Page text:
I’m sitting at my computer wearing a SPACE GEEK t-shirt my wife bought for me a couple of years ago. I wear it proudly because I’ve always been a space geek and I always will be whether it pertains to the real-world or the realm of science fiction and fantasy.
Today I was in full geek mode as Angela and I watched the return of the Crew Dragon spacecraft from the International Space Station. I’d never watched an ‘old-fashioned’ splashdown live before, just in old film from the Mercury, Gemini, and Apollo missions. It was fun and exciting to watch.
I was also in geek mode yesterday when we watched the undocking of the Crew Dragon from the ISS and 64 days ago when the Dragon launched from Kennedy Space Center in Florida. Whenever a space-related event occurs I go into geek mode, ready to answer any questions my family (okay, Angela, the kids weren’t all that interested) has or just blurt out facts when no one has spoken for a while.
I’m probably quite a pain in the neck at these times. Oh, well, nothing new for me. A couple of years ago my family and I visited the Cosmosphere, a space museum in Kansas. According to my wife, I completely geeked out looking at the exhibits. Angela made it a point to get a few exhibits ahead of my son and me. Can’t imagine why.
I should probably mention that this is where Angela bought the SPACE GEEK shirt.
Now, let me share some of my space geek moments.
In 1982 John Glenn, and if you don’t know who he is I will deny you before the lords of space geekdom, came to my hometown of Springfield, Illinois, to campaign for a young congressional candidate by the name of Dick Durbin. I didn’t know it at the time, but the former astronaut and then-U.S. Senator was laying the groundwork for his ultimately unsuccessful run for the presidency in 1984.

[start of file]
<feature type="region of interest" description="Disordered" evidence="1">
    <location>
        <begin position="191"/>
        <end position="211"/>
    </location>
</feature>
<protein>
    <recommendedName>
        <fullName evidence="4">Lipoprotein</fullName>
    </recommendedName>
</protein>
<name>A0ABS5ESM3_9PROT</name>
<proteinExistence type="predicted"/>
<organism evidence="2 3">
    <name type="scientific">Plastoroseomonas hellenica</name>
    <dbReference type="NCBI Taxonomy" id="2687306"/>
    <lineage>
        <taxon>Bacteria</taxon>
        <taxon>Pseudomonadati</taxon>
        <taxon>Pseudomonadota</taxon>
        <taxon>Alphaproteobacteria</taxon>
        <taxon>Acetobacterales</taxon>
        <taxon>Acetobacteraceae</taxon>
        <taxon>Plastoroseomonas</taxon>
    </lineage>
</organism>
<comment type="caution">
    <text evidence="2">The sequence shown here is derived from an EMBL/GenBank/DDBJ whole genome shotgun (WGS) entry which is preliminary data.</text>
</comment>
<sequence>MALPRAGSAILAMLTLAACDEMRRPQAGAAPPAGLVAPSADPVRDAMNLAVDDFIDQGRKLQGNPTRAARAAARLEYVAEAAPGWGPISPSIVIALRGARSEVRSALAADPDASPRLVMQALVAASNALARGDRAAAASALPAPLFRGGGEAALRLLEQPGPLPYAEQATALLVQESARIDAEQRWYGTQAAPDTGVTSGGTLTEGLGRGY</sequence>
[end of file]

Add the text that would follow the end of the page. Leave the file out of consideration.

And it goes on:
My dad, a newspaperman, found out about the event and was able to use his press connections to get the family into the area where Glenn would arrive. I got to meet him, shake his hand, and get an autograph. You may rest assured that my geek-out was captured on film, though I’m not sure where the actual photos are. Really ought to dig those out sometime.
Another happy geek-out moment was seventeen years later when, on a trip to Kennedy Space Center, I was surprised to find former astronaut Scott Carpenter holding a book signing. I was likely as geeked out that day as I had been meeting Glenn as a kid. That’s another photo I’ll have to dig out.
There are also, of course, the tragic moments. Hearing the news of the Challenger explosion in 1986 and the destruction of Columbia in 2003. On both occasions I was glued to the TV news and the newspapers for days afterwards.
I have many more of these memories, too numerous to share. I’ve written school papers on the space program and done other academic projects. I’ve been to Sci-Fi conventions (not in costume, but only because that stuff’s expensive) and even got an autograph from William Shatner. I’ve collected mission patches, books, photos, and videos. I’d decorate a whole room with this stuff if we had the space for it. Maybe someday.
I’m perpetually jealous of people who were alive when Apollo 11 landed on the moon. They got to see it live, not knowing if the mission would be a success or a tragedy. How exciting and terrifying it must have been!
But I have hope to see live moon landings in my lifetime. I really want to be around long enough to see humans land on Mars.
You may ask…oh, who am I kidding? I’m going to tell you either way. Why didn’t I go into this as a career? Simple. I suck at math. Also, I’m kind of a chicken. I love watching and learning about space flight and its history, but I’m too cowardly to actually get up on a rocket. And some of the medical tests they put you through? No thank you.
But I will happily continue to embarrass my family and anyone else who knows me with my space geekdom. And I will continue to have tremendous respect for those brave enough to risk life and limb to further humankind’s push into the unknown.